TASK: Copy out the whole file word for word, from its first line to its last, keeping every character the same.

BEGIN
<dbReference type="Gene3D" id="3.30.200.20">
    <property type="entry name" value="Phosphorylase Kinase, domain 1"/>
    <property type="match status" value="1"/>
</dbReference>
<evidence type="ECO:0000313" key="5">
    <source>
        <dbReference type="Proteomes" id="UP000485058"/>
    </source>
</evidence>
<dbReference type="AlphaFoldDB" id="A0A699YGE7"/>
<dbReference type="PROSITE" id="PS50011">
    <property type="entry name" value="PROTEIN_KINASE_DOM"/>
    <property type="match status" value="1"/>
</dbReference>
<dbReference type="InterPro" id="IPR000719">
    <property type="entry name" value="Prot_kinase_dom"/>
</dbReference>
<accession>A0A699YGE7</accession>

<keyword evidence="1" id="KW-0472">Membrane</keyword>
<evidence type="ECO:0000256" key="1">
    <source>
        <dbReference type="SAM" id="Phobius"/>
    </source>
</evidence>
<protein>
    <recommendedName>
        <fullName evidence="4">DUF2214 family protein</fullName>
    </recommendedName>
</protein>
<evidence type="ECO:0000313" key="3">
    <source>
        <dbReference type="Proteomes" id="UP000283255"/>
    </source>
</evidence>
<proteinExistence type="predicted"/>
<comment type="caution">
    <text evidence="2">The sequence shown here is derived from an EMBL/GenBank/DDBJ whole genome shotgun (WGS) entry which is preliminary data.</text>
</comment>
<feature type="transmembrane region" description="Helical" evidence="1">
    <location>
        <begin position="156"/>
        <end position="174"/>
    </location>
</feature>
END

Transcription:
<dbReference type="Gene3D" id="3.30.200.20">
    <property type="entry name" value="Phosphorylase Kinase, domain 1"/>
    <property type="match status" value="1"/>
</dbReference>
<evidence type="ECO:0000313" key="5">
    <source>
        <dbReference type="Proteomes" id="UP000485058"/>
    </source>
</evidence>
<dbReference type="AlphaFoldDB" id="A0A699YGE7"/>
<dbReference type="PROSITE" id="PS50011">
    <property type="entry name" value="PROTEIN_KINASE_DOM"/>
    <property type="match status" value="1"/>
</dbReference>
<dbReference type="InterPro" id="IPR000719">
    <property type="entry name" value="Prot_kinase_dom"/>
</dbReference>
<accession>A0A699YGE7</accession>

<keyword evidence="1" id="KW-0472">Membrane</keyword>
<evidence type="ECO:0000256" key="1">
    <source>
        <dbReference type="SAM" id="Phobius"/>
    </source>
</evidence>
<protein>
    <recommendedName>
        <fullName evidence="4">DUF2214 family protein</fullName>
    </recommendedName>
</protein>
<evidence type="ECO:0000313" key="3">
    <source>
        <dbReference type="Proteomes" id="UP000283255"/>
    </source>
</evidence>
<proteinExistence type="predicted"/>
<comment type="caution">
    <text evidence="2">The sequence shown here is derived from an EMBL/GenBank/DDBJ whole genome shotgun (WGS) entry which is preliminary data.</text>
</comment>
<feature type="transmembrane region" description="Helical" evidence="1">
    <location>
        <begin position="156"/>
        <end position="174"/>
    </location>
</feature>